CHEVROLET CROSS-FIRE INJECTION 1982-1984
Model 400 TBI
The Cross Fire Injection albeit as short lived as it was, was considered to be "cutting edge" when it was introduced in the fall of 1981 for the 1982 model years. Although Camaro owners could opted out and get a higher output 5.0L with a 4 bbl carburetor, it itself was a late introduction (1983) so most did not know about it. Vast majority who checked off the V8 engine got the CFI system. The 1982 Corvette owners did not have an option, they got the cross fire system though it was the 5.7L engine. The 1982 5.0L engine was rated at 165 bhp, while the 5.7L came in at 200 bhp. In 1983 the 5.0L CFI was rated at 175 bhp, while the 5.0 4bbl H.O. was rated at 195 hp. There were no Corvettes produced for 1983. However, while the Camaro dropped the CFI option for 1984, the new generation C5 Corvette had the 5.7L CFI for one more year, it was rated at 205 bhp.
Funny, when you think about it and look at the performance figures, they are lame by today's standards.
The engineering on this began in the late 1970's, when it was obvious that current emission standards were going to be tighten even more in the 1980's. The goal was to develop a better fuel delivery that needed to be less expensive than the high pressure electronic fuel injection currently used on the Cadillac. The first TBI units developed strangely enough debuted on the 1980 Caddy as "Digital Fuel Injection" or DFI for short. These featured a low pressure pump, around 13 psi for the fuel delivery, and designed so that the vapor bubbles rose to the top of the injector, while fuel was delivered to the bottom of the injector and sprayed in a fine mist.
All the proceeding throttle body injections systems for GM would be built around this designed until 1996, being replaced by the multiport injection Vortec system. These became a proven design for reliability and ease of maintenance.
The manifold itself, was a part of racing history. The original Z28 that Roger Penske raced in 1968, featured dual Holley 4 bbl carburetors that sat over the valve covers. That manifold, with some minor mods, was adapted to accommodate the twin throttle bodies and the EGR valve. GM already had the money spent and the dies to cast the pieces.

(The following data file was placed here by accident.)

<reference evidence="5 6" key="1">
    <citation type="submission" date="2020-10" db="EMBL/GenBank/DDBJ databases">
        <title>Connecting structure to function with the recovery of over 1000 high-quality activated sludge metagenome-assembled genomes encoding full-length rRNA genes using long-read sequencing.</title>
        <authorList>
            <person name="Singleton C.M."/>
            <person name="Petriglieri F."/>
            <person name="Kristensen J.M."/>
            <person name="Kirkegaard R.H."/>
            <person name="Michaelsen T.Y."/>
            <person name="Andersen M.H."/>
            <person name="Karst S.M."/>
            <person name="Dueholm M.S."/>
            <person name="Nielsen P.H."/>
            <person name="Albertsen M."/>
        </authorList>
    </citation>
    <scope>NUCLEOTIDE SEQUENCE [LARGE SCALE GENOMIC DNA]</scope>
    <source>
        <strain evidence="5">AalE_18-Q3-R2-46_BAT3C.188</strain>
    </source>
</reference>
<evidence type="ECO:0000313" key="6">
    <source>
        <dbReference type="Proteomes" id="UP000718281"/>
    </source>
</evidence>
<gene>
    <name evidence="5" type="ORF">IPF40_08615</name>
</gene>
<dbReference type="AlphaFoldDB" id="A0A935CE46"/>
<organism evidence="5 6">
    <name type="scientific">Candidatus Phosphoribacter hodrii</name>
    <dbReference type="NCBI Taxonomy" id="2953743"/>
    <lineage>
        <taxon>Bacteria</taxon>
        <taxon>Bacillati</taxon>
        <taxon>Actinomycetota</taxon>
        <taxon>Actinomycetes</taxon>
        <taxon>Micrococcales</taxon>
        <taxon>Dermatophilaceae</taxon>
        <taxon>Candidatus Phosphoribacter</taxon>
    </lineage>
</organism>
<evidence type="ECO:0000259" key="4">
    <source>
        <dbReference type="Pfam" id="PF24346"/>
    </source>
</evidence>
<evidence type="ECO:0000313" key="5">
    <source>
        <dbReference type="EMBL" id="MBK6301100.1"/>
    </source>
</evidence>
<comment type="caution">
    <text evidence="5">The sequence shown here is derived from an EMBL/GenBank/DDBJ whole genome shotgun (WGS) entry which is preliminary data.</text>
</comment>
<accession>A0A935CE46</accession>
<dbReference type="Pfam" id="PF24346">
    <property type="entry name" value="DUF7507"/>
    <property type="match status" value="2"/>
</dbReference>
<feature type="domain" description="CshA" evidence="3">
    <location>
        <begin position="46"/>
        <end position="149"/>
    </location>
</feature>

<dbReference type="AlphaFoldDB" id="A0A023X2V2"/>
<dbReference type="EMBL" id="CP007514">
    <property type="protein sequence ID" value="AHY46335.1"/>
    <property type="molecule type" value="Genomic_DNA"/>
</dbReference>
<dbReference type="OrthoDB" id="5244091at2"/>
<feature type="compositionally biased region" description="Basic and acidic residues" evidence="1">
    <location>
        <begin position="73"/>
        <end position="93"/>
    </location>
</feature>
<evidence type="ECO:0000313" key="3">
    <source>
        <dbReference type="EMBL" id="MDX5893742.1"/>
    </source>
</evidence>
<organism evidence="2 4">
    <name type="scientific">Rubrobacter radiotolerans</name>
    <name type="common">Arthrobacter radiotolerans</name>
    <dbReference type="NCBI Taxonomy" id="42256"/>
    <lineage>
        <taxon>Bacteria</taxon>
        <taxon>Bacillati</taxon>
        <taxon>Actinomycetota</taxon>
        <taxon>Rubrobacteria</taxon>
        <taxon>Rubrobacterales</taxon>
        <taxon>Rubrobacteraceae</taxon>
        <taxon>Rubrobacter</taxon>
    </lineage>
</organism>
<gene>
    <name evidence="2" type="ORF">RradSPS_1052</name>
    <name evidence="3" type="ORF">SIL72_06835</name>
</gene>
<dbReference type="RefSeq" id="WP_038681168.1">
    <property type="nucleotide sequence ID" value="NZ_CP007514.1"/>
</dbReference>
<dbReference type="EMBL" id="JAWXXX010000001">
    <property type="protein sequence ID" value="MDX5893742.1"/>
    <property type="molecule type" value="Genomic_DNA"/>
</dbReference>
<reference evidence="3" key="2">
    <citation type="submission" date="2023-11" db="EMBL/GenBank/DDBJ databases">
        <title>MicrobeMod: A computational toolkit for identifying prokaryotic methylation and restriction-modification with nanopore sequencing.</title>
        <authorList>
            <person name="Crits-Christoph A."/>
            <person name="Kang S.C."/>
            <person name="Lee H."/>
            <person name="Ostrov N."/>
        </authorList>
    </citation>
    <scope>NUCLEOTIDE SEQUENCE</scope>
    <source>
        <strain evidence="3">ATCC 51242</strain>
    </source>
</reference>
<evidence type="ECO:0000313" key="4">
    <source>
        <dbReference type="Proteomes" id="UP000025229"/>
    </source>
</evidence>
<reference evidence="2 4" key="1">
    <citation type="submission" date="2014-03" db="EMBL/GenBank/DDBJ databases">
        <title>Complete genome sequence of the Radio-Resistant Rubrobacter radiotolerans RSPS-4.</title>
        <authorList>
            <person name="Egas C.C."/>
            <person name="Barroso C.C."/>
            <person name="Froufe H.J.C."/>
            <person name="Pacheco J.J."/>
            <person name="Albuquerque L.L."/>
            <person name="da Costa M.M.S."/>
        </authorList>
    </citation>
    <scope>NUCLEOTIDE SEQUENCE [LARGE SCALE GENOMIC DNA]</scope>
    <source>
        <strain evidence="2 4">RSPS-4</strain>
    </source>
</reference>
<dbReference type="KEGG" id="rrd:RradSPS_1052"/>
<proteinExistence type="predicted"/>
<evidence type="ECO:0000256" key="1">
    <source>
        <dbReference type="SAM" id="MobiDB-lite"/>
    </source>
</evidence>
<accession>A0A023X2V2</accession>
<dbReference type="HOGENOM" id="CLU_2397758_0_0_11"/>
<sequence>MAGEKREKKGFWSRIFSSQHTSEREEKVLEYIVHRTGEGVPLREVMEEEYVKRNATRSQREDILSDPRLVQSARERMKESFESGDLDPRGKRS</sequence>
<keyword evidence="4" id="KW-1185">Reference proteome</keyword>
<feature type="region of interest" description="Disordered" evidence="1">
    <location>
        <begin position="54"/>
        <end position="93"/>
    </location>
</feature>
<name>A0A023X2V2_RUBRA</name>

The ports on the intake were extremely small, about 2/3's the size of the port on the cylinder head. GM engineers said this was done to create more torque on the bottom end were the engine spends most of its life, but as performance was factored in, they ran out of breath very quickly above 4K rpm. There is a lot of stories of conspiracy to hold back the performance potential purposely to make the newer TPI system more powerful. You can make your own judgment.
The swirl vanes in each throttle body bore was to designed to evenly distributed the fuel.
Another area of concern was the cowl induction, which was prone to leakage if ever subjected to heavy water pressure. Though this was never completely solved, the factory quick fix was to have several 5/16" diameter holes in the bottom lid to let the excess water escape.
They ran best for short bursts and as far as the reliability of the throttle bodies themselves, as long as no one tinkered with the very touchy linkage adjustments, were pretty good for the day. Regular maintenance was the key, keeping the air and fuel filters changed when due. One troublesome spot would be the Idle Air Control motors (IAC). If one got weak, it would surely cause a idle control problem, thus many inexperienced owners and mechanics would try to adjust the throttle blade angles via the linkage and that's when the headaches would start. When one IAC went bad, it was best to replace them in pairs.